Legal experts canvass special court for criminal cases
To speed up the trial of criminal cases in the country, legal experts have canvassed the urgent need for the judiciary to designate court for criminal cases and also assign judges specifically for the trial of the cases
They revealed that judges often shy away from trial of criminal cases owing to their perception that it may inhibit their career progression. They stressed the need for Civil Societies to mount pressure on the judiciary to smoothen out the designation of criminal court.
The legal practitioners, who spoke at the Cleen Foundation and the African Network for Environment and Economic Justice (ANEEJ) bi-monthly meeting on the Administration of Criminal Justice Act 2015, maintained that ordinarily criminal cases should be given more priority because time is of the essence in the dispensation of justice, but unfortunately, the cases take longer than expected.
The legal adviser of the Nigerian Bar Association (NBA) Tosin Olufon lamented that the lull in the trial of criminal cases has made a mess of the ACJA act saying having specific judge for criminal cases would reduce work loan of judges and speed up the trial of the cases.
The secretary of the Monitoring Committee of the ACJA FCT Barrister Suleiman Kuku Dawodu also highlighted the factors militating against implementation of the ACJA act to include lack of discipline of Defence lawyer, lack of designation of court for criminal cases, Lack of Prosecutors, Lack of judges, lack of data and the lack of the political to reform the judiciary.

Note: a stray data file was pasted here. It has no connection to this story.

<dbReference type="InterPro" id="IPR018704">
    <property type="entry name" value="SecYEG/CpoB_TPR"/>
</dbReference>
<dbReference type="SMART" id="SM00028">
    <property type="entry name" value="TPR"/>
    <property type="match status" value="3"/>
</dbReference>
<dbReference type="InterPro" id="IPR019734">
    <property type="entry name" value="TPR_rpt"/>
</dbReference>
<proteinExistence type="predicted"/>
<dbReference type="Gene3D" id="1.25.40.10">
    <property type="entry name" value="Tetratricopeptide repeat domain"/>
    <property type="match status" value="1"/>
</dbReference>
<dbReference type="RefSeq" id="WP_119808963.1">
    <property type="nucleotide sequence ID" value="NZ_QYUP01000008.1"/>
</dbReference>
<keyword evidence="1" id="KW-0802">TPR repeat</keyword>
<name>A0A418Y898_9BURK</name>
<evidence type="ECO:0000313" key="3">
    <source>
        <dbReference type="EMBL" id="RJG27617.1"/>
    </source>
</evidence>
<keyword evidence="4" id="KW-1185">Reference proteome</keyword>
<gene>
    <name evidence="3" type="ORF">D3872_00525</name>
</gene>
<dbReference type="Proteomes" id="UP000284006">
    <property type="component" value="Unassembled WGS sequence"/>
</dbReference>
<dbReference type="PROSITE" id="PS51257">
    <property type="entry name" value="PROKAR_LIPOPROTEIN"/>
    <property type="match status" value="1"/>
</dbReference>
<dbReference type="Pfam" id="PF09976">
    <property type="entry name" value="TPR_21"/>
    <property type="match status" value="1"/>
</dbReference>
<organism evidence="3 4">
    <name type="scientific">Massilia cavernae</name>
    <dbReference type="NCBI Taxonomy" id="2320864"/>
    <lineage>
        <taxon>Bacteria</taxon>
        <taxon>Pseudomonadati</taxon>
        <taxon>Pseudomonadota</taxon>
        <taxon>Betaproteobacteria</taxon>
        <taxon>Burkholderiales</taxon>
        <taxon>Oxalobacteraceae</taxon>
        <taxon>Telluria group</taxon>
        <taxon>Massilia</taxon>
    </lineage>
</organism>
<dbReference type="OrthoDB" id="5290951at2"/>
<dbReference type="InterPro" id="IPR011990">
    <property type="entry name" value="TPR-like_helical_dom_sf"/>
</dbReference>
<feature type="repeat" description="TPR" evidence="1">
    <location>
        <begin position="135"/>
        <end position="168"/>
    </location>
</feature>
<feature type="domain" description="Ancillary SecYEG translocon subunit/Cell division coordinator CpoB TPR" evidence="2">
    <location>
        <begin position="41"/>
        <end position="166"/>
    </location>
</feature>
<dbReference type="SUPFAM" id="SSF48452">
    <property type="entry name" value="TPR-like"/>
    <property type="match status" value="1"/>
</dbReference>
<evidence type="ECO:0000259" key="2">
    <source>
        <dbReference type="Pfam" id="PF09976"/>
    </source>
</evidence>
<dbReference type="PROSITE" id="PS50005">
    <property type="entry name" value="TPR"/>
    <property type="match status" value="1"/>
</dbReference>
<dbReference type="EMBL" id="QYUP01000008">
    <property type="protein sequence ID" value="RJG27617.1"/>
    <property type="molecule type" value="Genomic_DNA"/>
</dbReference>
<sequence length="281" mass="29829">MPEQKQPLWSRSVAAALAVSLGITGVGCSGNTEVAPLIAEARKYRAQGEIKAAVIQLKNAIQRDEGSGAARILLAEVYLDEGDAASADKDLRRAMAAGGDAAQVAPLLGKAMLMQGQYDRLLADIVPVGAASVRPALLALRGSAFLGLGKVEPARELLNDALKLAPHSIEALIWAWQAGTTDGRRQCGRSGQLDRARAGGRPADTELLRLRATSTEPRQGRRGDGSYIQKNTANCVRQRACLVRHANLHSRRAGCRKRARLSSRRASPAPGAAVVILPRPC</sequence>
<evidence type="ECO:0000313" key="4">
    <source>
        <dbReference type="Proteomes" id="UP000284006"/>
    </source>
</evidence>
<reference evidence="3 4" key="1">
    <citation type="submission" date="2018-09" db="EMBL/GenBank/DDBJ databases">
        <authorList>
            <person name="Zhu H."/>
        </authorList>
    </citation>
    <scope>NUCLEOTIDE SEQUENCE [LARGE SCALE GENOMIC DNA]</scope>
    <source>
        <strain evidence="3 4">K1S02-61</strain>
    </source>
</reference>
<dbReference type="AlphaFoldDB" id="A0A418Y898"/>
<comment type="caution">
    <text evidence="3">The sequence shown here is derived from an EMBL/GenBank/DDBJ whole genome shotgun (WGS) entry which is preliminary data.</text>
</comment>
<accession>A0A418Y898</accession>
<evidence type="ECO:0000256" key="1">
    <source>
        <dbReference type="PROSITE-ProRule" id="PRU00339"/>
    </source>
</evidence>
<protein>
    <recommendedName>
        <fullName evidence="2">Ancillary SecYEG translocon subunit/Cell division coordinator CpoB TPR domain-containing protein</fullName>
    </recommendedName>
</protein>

He further lamented the spate of corruption going on at the lower court unchecked, wherein defence counsel bribe their way through cases to either make the judge postpone sitting or defer judgement.
Other challenges to the implementation of the ACJA act as highlighted by the Cleen Foundation data officer Chukwuma Ejerinwa include lack of witnesses, lack of good interpreter, abuse of remand warrant, lack of electronic recording of the confessional statement, keeping central registry and database of criminal record thereby creating a lacuna in the enforcement of the suspended sentence.
To address the challenges they recommended the need for coordination among the judiciary and anti-graft agencies to ensure harmonization and increase impact, the continuous training of anti-graft agencies on ACJA 2015, the need for accelerated hearing for effective dispensation of justice, the need for litigants to accept plea bargaining for effective and accelerated cases in courts.
Other recommendations include the need to always pay witness stipends in a way to encourage them, adequate enforcement of section 16 of the ACJA and keeping of central criminal registry and database of criminal records.
A Program Analyst with ANEEJ Aitopa Henry Paul mentioned that the bottlenecks and bureaucracy in government have hampered the implementation of the ACJA act but maintained that they are gradually making progress as the feedback from the actors have been very positive, but it is hoped that there is more speed to how the observations are being addressed.
He said, “There is need for the capacity of the antigraft and security agencies, the Police, EFCC, CSO on the ACJA for instance on the interrogation of the suspect by the police, how the correctional service address the prison inmates. CSOs are working with them to bring about change.”
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